McKinsey: Digital strategy and COVID-19
McKinsey & Company is a leading global consulting firm helping businesses across the private, public and social sectors to allow them to create “change that matters”. The consulting company has been leading the industry for over 90 years and has recruited over 30,000 experienced employees in 130 cities.
The COVID-19 pandemic has hit many businesses hard, it has accelerated the digital transformation of every business in a very timely manner, even the world's largest corporations have been rushed into a whirlwind of remote working. The pandemic will leave long lasting effects on all of us, both negative and positive.
The pace of digital transformation and the technology industry was already fast, now factoring in a pandemic, the industry is changing in a way we have never seen before, from breakthroughs in artificial intelligence to combat the virus to providing the healthcare industry with the most in depth and detailed medical tools.
Businesses that had planned a digital strategy over the next few years have been swept off their feet and need to transform in just a matter of weeks. According to McKinsey, a crisis demands boldness and learning. The company’s research shows that bold moves to adopt digital technologies early and at scale and at scale, combined with a heavy allocation of resources against digital initiatives and M&A, correlate highly with value creation.
McKinsey suggests four key areas of focus to become bold, the four key areas are to innovate entirely new digital offerings, deploying design thinking and technologies like artificial intelligence (AI) at scale across your business, and doing all of this “at pace” through acquisitions.
The global consulting company says that it is imperative to reinvent your business at its core. The way to do this is through making changes to; Supply chain transparency and flexibility, data security and finally remote workforces and automation.
McKinsey’s website hosts a COVID-19 case tracking system to keep customers up to date and knowledgeable about the pandemic. It contains an interactive map colour coded by the population of age groups, it also contains a table of how many cases are in each geographical region.
Dark Wolf: accelerating security for USAF
As a small company whose biggest customers are the Department of Defense and the Intelligence Community, Dark Wolf Solutions (Dark Wolf) is a triple-threat, specializing in Cybersecurity, Software and DevOps, and Management Solutions. Dark Wolf secures and tests cloud platforms, develops and deploys applications, and offers consultancy services performing system engineering, system integration, and mission support.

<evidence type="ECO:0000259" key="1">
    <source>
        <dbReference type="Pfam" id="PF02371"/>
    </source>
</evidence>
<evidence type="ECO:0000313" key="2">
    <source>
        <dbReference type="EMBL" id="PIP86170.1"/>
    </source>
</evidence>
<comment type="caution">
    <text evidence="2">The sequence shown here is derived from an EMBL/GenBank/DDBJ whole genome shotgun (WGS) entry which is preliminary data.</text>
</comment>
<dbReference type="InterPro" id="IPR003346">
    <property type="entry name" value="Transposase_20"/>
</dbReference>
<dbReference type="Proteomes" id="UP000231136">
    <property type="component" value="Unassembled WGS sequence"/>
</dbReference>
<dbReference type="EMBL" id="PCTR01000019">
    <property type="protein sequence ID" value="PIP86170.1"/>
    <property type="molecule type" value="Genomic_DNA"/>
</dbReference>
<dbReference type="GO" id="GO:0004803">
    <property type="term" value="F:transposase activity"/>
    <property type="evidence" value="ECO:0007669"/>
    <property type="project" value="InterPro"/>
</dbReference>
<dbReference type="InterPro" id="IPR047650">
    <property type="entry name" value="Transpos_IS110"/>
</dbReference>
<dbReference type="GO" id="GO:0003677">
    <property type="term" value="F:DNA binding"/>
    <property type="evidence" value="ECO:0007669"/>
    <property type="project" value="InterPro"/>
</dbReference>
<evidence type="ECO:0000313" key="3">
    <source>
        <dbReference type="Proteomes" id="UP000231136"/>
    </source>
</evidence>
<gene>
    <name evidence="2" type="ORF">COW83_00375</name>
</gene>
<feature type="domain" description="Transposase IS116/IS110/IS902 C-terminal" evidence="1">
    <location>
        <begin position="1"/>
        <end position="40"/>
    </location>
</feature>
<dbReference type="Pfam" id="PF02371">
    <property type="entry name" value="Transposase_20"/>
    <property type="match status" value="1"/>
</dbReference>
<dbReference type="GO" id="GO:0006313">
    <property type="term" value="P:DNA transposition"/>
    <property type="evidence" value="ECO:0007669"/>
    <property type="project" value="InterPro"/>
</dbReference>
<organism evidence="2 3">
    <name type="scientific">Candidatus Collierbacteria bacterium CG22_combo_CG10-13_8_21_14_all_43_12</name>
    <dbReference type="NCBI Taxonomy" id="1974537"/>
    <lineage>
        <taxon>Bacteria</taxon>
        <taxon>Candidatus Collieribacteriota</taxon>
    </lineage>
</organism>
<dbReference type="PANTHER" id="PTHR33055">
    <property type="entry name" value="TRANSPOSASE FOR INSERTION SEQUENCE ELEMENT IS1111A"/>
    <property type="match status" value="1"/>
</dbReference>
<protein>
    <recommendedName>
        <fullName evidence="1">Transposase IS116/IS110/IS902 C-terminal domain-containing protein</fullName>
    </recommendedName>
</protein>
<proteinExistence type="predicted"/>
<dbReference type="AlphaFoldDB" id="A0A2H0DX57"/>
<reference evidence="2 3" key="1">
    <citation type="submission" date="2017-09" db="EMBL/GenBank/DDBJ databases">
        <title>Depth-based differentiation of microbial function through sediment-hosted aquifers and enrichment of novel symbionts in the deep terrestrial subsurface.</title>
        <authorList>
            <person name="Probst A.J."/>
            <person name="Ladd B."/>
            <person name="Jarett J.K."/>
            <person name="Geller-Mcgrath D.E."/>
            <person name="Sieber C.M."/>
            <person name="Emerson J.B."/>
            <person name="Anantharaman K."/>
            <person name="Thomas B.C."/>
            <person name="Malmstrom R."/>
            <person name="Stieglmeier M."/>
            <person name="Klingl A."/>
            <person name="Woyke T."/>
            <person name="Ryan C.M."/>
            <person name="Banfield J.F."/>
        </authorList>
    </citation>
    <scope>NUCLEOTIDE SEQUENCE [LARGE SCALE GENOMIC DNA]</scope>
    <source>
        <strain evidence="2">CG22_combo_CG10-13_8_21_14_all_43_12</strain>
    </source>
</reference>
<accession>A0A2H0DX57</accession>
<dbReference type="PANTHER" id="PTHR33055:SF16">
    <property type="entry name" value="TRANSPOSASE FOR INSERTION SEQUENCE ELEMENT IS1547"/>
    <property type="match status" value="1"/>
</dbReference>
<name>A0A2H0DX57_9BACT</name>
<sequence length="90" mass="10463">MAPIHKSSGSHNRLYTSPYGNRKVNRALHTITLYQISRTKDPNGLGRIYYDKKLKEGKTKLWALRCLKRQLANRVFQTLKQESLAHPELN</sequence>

The break for Dark Wolf came when the Department of Defense decided to explore software factories. Rick Tossavainen, Dark Wolf’s CEO, thinks it was an inspired path for the DoD to take. “It was a really great decision,” he says, “Let’s pull our people together as part of this digital transformation and recreate what Silicon Valley startup firms typically have. Let’s get into commercial facilities where we have open windows and big whiteboards and just promote ideation and collaboration. And it creates this collaborative environment where people start creating things much more rapidly than before.”
It has been, Tossavainen says, “amazing to watch” and has energized the Federal Contracting Sector with an influx of new talent and improved working environments that foster creativity and innovative ways of approaching traditional problems.
“We originally started working with the US Air Force about three years ago. The problem was at the time you could develop all the software you wanted but you couldn’t get it into production – you had to go through the traditional assessment and authorization process. I talked to Lauren Knausenberger and she told me about Kessel Run and what eventually came out of this was the DoD’s first continuous ATO [Authority To Operate].”
The secret to Dark Wolf’s success – and its partnerships with USAF and Space Force – lies in a client-first attitude. “We’re not looking to maximise revenue,” Tossavainen explains. “We tell all of our employees, if you’re ever faced with an issue and you don’t know how to resolve it, and one solution is better for the customer and the second is better for Dark Wolf, you always do number one. We’ve just got to take care of our customers, and I look for other partners that want to do that. And let’s work together so that we can bring them the best answer we can.”
Rapid releases and constant evolution of software are common themes among USAF’s partners. Like many firms operating in the commercial and public sector spaces, Dark Wolf leads with a DevSecOps approach.
“Failure is tolerated,” says Tossavainen. “If it’s not going the right way in three months, let’s adjust. Let’s rapidly change course. And you can tell really quickly if something’s going to be successful or not, because they’re doing deployments multiple times a day – to the customer.”